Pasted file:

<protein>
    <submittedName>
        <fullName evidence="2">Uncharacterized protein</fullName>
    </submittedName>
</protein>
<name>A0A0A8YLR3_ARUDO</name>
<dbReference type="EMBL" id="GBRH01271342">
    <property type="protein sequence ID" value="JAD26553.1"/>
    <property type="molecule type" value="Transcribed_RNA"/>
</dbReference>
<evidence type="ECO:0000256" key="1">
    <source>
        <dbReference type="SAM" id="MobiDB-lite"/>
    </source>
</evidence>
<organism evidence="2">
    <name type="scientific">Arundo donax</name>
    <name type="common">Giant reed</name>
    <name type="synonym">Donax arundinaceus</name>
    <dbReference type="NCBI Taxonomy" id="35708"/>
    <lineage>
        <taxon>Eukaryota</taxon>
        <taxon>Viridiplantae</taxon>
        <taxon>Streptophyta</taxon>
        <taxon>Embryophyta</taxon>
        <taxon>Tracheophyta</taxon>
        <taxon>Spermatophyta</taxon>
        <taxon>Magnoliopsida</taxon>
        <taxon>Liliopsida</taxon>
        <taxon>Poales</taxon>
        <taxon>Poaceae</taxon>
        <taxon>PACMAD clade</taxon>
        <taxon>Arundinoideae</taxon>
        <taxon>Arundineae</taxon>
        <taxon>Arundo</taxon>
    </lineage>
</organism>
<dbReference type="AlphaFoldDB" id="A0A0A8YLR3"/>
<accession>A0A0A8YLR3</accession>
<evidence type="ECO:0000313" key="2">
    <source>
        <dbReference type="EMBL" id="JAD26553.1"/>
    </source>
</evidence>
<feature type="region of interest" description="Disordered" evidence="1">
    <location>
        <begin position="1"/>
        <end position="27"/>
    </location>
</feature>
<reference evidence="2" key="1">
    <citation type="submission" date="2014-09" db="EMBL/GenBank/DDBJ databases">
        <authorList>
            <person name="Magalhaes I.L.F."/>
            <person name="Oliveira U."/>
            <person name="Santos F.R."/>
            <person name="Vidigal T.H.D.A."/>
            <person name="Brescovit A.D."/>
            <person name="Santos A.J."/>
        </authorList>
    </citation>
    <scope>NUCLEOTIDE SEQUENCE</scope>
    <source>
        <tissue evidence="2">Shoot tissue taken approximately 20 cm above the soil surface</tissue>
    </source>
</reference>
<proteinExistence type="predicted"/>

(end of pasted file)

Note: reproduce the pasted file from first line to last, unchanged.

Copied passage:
<protein>
    <submittedName>
        <fullName evidence="2">Uncharacterized protein</fullName>
    </submittedName>
</protein>
<name>A0A0A8YLR3_ARUDO</name>
<dbReference type="EMBL" id="GBRH01271342">
    <property type="protein sequence ID" value="JAD26553.1"/>
    <property type="molecule type" value="Transcribed_RNA"/>
</dbReference>
<evidence type="ECO:0000256" key="1">
    <source>
        <dbReference type="SAM" id="MobiDB-lite"/>
    </source>
</evidence>
<organism evidence="2">
    <name type="scientific">Arundo donax</name>
    <name type="common">Giant reed</name>
    <name type="synonym">Donax arundinaceus</name>
    <dbReference type="NCBI Taxonomy" id="35708"/>
    <lineage>
        <taxon>Eukaryota</taxon>
        <taxon>Viridiplantae</taxon>
        <taxon>Streptophyta</taxon>
        <taxon>Embryophyta</taxon>
        <taxon>Tracheophyta</taxon>
        <taxon>Spermatophyta</taxon>
        <taxon>Magnoliopsida</taxon>
        <taxon>Liliopsida</taxon>
        <taxon>Poales</taxon>
        <taxon>Poaceae</taxon>
        <taxon>PACMAD clade</taxon>
        <taxon>Arundinoideae</taxon>
        <taxon>Arundineae</taxon>
        <taxon>Arundo</taxon>
    </lineage>
</organism>
<dbReference type="AlphaFoldDB" id="A0A0A8YLR3"/>
<accession>A0A0A8YLR3</accession>
<evidence type="ECO:0000313" key="2">
    <source>
        <dbReference type="EMBL" id="JAD26553.1"/>
    </source>
</evidence>
<feature type="region of interest" description="Disordered" evidence="1">
    <location>
        <begin position="1"/>
        <end position="27"/>
    </location>
</feature>
<reference evidence="2" key="1">
    <citation type="submission" date="2014-09" db="EMBL/GenBank/DDBJ databases">
        <authorList>
            <person name="Magalhaes I.L.F."/>
            <person name="Oliveira U."/>
            <person name="Santos F.R."/>
            <person name="Vidigal T.H.D.A."/>
            <person name="Brescovit A.D."/>
            <person name="Santos A.J."/>
        </authorList>
    </citation>
    <scope>NUCLEOTIDE SEQUENCE</scope>
    <source>
        <tissue evidence="2">Shoot tissue taken approximately 20 cm above the soil surface</tissue>
    </source>
</reference>
<proteinExistence type="predicted"/>